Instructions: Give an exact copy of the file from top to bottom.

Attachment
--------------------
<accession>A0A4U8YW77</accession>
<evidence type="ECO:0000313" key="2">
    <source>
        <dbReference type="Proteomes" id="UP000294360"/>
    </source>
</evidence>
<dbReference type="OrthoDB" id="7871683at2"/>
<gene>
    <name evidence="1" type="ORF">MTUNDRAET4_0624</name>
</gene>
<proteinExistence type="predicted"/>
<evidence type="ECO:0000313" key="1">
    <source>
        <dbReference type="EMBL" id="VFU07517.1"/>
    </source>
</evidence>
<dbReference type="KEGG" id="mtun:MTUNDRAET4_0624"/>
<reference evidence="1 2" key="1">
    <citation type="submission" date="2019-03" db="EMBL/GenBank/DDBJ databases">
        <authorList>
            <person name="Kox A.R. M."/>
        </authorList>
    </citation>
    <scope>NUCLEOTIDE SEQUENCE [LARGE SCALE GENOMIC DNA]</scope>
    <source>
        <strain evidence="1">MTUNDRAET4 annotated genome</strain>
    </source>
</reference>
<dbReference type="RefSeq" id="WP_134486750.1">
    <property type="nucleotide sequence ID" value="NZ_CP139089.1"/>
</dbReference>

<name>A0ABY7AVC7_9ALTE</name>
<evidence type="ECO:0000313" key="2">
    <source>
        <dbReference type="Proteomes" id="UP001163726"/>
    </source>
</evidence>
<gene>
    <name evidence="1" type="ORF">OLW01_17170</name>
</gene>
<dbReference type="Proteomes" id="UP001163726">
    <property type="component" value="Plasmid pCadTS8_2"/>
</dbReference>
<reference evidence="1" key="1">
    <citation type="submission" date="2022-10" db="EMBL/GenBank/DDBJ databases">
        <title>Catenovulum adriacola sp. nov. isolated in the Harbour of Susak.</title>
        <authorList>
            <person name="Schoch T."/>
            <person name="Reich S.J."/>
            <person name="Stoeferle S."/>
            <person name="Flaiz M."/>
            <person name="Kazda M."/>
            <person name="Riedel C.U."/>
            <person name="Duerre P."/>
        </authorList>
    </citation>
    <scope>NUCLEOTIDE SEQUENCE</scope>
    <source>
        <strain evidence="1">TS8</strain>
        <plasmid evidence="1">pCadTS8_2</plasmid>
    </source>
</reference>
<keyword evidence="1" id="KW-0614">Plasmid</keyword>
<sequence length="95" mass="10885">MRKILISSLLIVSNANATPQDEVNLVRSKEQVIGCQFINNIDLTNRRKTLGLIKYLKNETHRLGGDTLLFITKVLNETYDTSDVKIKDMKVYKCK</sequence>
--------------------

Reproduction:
<accession>A0A4U8YW77</accession>
<evidence type="ECO:0000313" key="2">
    <source>
        <dbReference type="Proteomes" id="UP000294360"/>
    </source>
</evidence>
<dbReference type="OrthoDB" id="7871683at2"/>
<gene>
    <name evidence="1" type="ORF">MTUNDRAET4_0624</name>
</gene>
<proteinExistence type="predicted"/>
<evidence type="ECO:0000313" key="1">
    <source>
        <dbReference type="EMBL" id="VFU07517.1"/>
    </source>
</evidence>
<dbReference type="KEGG" id="mtun:MTUNDRAET4_0624"/>
<reference evidence="1 2" key="1">
    <citation type="submission" date="2019-03" db="EMBL/GenBank/DDBJ databases">
        <authorList>
            <person name="Kox A.R. M."/>
        </authorList>
    </citation>
    <scope>NUCLEOTIDE SEQUENCE [LARGE SCALE GENOMIC DNA]</scope>
    <source>
        <strain evidence="1">MTUNDRAET4 annotated genome</strain>
    </source>
</reference>
<dbReference type="RefSeq" id="WP_134486750.1">
    <property type="nucleotide sequence ID" value="NZ_CP139089.1"/>
</dbReference>

<name>A0ABY7AVC7_9ALTE</name>
<evidence type="ECO:0000313" key="2">
    <source>
        <dbReference type="Proteomes" id="UP001163726"/>
    </source>
</evidence>
<gene>
    <name evidence="1" type="ORF">OLW01_17170</name>
</gene>
<dbReference type="Proteomes" id="UP001163726">
    <property type="component" value="Plasmid pCadTS8_2"/>
</dbReference>
<reference evidence="1" key="1">
    <citation type="submission" date="2022-10" db="EMBL/GenBank/DDBJ databases">
        <title>Catenovulum adriacola sp. nov. isolated in the Harbour of Susak.</title>
        <authorList>
            <person name="Schoch T."/>
            <person name="Reich S.J."/>
            <person name="Stoeferle S."/>
            <person name="Flaiz M."/>
            <person name="Kazda M."/>
            <person name="Riedel C.U."/>
            <person name="Duerre P."/>
        </authorList>
    </citation>
    <scope>NUCLEOTIDE SEQUENCE</scope>
    <source>
        <strain evidence="1">TS8</strain>
        <plasmid evidence="1">pCadTS8_2</plasmid>
    </source>
</reference>
<keyword evidence="1" id="KW-0614">Plasmid</keyword>
<sequence length="95" mass="10885">MRKILISSLLIVSNANATPQDEVNLVRSKEQVIGCQFINNIDLTNRRKTLGLIKYLKNETHRLGGDTLLFITKVLNETYDTSDVKIKDMKVYKCK</sequence>